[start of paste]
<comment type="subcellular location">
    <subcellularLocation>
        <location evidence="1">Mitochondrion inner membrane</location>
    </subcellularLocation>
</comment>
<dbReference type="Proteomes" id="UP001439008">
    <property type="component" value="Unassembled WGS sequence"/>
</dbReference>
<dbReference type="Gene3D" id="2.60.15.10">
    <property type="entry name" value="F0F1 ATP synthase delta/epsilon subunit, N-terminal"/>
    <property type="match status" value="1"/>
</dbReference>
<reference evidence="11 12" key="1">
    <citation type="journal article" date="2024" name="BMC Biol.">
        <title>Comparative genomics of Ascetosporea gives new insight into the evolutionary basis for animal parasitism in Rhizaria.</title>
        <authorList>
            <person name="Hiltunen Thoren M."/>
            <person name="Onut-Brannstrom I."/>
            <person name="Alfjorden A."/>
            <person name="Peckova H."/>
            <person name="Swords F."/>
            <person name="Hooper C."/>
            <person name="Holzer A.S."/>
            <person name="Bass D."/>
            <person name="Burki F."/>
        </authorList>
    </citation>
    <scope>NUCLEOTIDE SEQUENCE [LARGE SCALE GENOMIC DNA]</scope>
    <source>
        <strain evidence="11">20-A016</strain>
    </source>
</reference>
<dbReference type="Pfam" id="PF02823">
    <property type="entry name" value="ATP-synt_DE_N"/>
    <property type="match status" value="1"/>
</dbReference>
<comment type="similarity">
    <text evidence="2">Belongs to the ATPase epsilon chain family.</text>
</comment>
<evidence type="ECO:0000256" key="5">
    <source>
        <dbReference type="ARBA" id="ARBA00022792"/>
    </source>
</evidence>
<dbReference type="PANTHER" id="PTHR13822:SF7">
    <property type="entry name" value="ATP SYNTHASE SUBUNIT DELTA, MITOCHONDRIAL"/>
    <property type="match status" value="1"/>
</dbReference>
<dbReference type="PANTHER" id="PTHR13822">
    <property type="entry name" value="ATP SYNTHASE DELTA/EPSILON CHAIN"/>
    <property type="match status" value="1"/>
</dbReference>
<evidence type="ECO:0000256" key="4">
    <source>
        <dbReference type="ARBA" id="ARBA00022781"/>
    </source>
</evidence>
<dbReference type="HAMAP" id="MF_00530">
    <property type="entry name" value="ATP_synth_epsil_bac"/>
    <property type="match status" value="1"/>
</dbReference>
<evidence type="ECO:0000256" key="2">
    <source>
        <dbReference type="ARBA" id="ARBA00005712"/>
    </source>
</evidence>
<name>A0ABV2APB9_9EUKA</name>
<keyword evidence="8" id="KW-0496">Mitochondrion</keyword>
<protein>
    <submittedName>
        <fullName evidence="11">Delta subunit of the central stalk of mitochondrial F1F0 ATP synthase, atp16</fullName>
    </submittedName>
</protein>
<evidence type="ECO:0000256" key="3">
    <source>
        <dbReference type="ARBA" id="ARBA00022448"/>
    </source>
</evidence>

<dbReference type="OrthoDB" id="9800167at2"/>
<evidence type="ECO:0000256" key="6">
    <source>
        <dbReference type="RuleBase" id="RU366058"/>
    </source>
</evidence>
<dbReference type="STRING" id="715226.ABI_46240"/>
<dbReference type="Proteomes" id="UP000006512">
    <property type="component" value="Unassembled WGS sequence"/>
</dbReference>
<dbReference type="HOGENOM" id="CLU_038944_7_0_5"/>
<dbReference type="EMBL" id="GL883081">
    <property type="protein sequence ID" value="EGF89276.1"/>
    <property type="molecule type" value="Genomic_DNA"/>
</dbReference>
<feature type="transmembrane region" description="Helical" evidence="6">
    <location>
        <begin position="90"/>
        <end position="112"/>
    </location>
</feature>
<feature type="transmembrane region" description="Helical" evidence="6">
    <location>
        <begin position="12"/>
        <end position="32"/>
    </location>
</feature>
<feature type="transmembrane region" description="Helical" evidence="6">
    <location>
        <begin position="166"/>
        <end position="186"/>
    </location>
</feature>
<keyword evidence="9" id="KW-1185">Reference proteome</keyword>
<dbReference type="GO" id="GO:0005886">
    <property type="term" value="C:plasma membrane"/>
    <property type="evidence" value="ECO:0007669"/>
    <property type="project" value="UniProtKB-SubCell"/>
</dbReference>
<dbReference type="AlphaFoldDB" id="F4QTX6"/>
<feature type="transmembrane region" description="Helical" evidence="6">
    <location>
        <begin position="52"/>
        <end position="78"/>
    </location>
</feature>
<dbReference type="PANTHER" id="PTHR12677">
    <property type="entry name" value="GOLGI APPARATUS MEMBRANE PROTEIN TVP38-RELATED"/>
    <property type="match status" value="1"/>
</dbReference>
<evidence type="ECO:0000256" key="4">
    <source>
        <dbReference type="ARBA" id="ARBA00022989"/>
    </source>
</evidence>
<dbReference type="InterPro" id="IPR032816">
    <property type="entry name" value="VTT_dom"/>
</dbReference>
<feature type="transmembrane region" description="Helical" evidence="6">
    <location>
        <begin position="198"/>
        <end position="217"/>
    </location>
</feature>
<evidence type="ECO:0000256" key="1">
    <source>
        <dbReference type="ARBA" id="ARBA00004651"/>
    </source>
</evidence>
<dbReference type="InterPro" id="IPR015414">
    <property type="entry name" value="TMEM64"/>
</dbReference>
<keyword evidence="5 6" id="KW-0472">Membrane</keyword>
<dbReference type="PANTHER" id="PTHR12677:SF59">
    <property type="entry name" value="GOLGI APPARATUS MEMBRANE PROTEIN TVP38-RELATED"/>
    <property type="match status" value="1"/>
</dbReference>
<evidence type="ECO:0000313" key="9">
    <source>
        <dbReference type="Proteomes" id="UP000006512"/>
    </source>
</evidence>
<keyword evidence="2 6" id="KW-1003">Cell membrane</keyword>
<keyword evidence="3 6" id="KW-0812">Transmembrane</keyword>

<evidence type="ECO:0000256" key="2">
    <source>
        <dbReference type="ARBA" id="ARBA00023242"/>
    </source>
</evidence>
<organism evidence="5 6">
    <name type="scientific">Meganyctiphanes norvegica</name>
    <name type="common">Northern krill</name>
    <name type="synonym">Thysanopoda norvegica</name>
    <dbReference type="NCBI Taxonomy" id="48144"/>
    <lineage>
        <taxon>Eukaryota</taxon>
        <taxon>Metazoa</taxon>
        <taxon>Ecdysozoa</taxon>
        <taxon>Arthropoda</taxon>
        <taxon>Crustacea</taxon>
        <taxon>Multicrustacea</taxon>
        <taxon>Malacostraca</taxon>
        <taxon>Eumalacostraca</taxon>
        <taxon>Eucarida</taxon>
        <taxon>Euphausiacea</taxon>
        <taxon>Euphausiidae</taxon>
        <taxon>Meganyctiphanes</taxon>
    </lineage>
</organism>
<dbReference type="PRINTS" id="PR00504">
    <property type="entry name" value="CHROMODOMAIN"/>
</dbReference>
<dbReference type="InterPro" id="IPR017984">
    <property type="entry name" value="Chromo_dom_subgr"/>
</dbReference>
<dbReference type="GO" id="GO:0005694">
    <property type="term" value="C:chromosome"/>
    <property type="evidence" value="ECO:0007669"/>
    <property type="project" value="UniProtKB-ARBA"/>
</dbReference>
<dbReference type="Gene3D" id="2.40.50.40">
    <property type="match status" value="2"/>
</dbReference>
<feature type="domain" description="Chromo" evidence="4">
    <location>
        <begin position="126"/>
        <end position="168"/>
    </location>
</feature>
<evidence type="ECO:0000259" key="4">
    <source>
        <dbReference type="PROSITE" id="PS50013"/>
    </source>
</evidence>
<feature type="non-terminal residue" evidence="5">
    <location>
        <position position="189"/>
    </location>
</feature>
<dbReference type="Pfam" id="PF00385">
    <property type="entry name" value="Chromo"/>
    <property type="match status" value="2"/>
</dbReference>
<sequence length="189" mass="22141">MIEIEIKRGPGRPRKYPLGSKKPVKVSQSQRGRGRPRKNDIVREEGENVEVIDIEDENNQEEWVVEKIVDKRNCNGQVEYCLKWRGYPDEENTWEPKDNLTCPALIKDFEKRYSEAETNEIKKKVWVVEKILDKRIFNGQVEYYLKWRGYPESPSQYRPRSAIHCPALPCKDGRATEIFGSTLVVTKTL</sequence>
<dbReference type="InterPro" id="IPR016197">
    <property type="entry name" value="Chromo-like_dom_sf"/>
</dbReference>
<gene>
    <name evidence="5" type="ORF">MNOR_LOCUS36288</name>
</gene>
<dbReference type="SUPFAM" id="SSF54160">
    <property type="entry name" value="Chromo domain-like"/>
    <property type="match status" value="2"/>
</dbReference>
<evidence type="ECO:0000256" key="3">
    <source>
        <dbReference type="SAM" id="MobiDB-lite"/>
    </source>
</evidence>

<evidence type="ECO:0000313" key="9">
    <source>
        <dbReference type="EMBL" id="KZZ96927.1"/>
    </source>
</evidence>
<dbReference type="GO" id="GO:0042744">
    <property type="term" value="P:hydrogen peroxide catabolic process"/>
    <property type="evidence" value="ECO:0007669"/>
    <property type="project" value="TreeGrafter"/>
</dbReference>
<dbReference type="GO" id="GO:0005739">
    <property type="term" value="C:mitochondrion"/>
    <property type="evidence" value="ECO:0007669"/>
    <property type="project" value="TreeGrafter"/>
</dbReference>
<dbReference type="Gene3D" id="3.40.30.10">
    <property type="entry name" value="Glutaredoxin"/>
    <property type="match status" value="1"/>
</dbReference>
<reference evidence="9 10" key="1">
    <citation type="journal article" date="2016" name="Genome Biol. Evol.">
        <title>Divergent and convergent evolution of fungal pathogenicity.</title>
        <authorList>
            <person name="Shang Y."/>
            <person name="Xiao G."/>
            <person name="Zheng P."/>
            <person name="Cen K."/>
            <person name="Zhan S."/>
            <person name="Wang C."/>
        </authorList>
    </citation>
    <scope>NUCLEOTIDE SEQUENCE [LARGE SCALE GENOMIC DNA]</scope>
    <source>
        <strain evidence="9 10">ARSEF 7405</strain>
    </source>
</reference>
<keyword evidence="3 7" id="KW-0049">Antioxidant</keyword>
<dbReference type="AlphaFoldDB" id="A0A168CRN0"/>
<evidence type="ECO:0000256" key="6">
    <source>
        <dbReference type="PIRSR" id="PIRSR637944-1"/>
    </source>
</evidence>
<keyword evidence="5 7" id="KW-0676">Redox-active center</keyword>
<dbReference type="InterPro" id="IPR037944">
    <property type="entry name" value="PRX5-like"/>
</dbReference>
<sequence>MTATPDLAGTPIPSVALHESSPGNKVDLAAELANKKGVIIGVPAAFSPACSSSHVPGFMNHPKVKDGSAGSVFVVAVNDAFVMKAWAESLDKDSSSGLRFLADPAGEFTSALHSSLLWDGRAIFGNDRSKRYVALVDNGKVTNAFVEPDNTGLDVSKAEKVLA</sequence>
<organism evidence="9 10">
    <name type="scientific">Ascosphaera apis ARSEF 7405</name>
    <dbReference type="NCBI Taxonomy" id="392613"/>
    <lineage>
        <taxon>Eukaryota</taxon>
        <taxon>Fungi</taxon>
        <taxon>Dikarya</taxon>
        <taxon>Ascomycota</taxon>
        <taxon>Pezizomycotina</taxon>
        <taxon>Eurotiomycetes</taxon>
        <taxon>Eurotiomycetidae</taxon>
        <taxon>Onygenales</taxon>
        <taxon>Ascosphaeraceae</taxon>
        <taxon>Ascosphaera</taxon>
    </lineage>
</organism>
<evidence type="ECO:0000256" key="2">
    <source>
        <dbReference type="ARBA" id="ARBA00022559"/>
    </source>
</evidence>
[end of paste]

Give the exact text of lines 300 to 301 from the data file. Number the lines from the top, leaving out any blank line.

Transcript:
    </lineage>
</organism>